where ‘v1‘ is the initial take off velocity, ‘α‘ is the take off angle, ’h‘= a-b sinβ and ‘β‘ is landing angle, taken to be about 45°. The take off velocity ‘v1‘ is the initial horizontal velocity ‘v0‘ and the equation:
‘1-γ‘ is the efficiency of the velocity transition and is taken to be around 90%
According to the model, the existing world record of 8.95 m set by Mike Powell in 1991, was set with an initial running speed of 11 ms-1, and a take off angle of 33.06°. This take off velocity is a full 1 ms-1 lower to what we expect Usain Bolt to achieve. Using a spread sheet optimisation function and the long jump model, Usain Bolt could achieve a long jump distance of 10.50 metres with a take off angle of 33.24°, his take off speed ‘v1‘ would be 9.98ms-1.
The model suggests Usain Bolt could beat the long jump world record by a whopping 1.55 metres. This is a massive margin, but nobody thought that the 100 metres World record would drop to as low as 9.58!
There have been many athletes in the past that competed in both the 100 metres and the long jump. Famous examples include Marian Jones with a long jump distance of 7.31 metre and 10.65 seconds in the 100 metres, Jesse Owens with a 8.13 metre long jump and 10.2 seconds in the 100 metres and finally Carl Lewis with a long jump of 8.91 meters and 9.86 seconds for the 100 metres.
In his time, it was estimated that Carl Lewis could have achieved a top running velocity of 11.5 ms-1. This is only 0.5 ms-1 down on what we expect Usain Bolt to achieve. Using this initial velocity and applying it to the long jump model, Lewis is predicted to have jumped 9.69 metres! However in the 1991 long jump final at the world championships, Lewis could only managed a jump of 8.91 metres, 4 centimetres shorter than Mike Powel and 78 centimetres shorter than what the model predicts. There could be many reasons for this. For example, the repeated sprints down the long jump track could have tired Lewis out reducing his horizontal velocity, or his long jump technique was not as efficient as Mike Powel who is thought to have had a slower horizontal velocity.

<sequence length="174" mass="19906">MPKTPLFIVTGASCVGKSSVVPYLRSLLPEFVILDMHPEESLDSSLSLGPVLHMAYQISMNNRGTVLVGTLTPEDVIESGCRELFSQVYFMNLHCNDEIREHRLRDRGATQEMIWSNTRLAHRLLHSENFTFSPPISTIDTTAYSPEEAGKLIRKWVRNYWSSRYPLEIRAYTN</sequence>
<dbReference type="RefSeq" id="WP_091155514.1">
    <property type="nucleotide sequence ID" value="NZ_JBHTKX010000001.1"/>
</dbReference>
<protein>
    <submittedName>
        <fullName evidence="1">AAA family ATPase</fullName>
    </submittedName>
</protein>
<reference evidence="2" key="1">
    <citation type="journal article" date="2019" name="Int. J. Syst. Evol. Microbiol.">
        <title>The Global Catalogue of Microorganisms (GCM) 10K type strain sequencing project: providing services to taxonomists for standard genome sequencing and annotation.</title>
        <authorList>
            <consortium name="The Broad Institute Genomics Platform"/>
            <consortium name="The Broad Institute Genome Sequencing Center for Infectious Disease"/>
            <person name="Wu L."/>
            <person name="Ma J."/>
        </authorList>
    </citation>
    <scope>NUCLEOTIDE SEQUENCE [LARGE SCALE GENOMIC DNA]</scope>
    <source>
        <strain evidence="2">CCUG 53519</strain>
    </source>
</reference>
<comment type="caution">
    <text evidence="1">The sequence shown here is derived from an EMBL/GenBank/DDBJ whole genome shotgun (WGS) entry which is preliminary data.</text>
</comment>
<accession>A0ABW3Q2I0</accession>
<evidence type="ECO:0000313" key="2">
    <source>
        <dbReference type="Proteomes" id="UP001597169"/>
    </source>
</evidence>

It seems that running extremely fast down a long jump runway would be the easy bit for Bolt. However transferring his translational kinetic energy in to an equally impressive long-jump-distance requires a specific long jumper’s technique. If Bolt is coached correctly and learns an efficient long jumping technique, we may see a new world record. Even if Usain did not master the most efficient long jumping technique and he wastes 20% of his original energy rather than the initial estimate of 10%, his predicted long jump distance will still be 9.46 metres.
So could Usain Bolt actually break the world record in the long jump?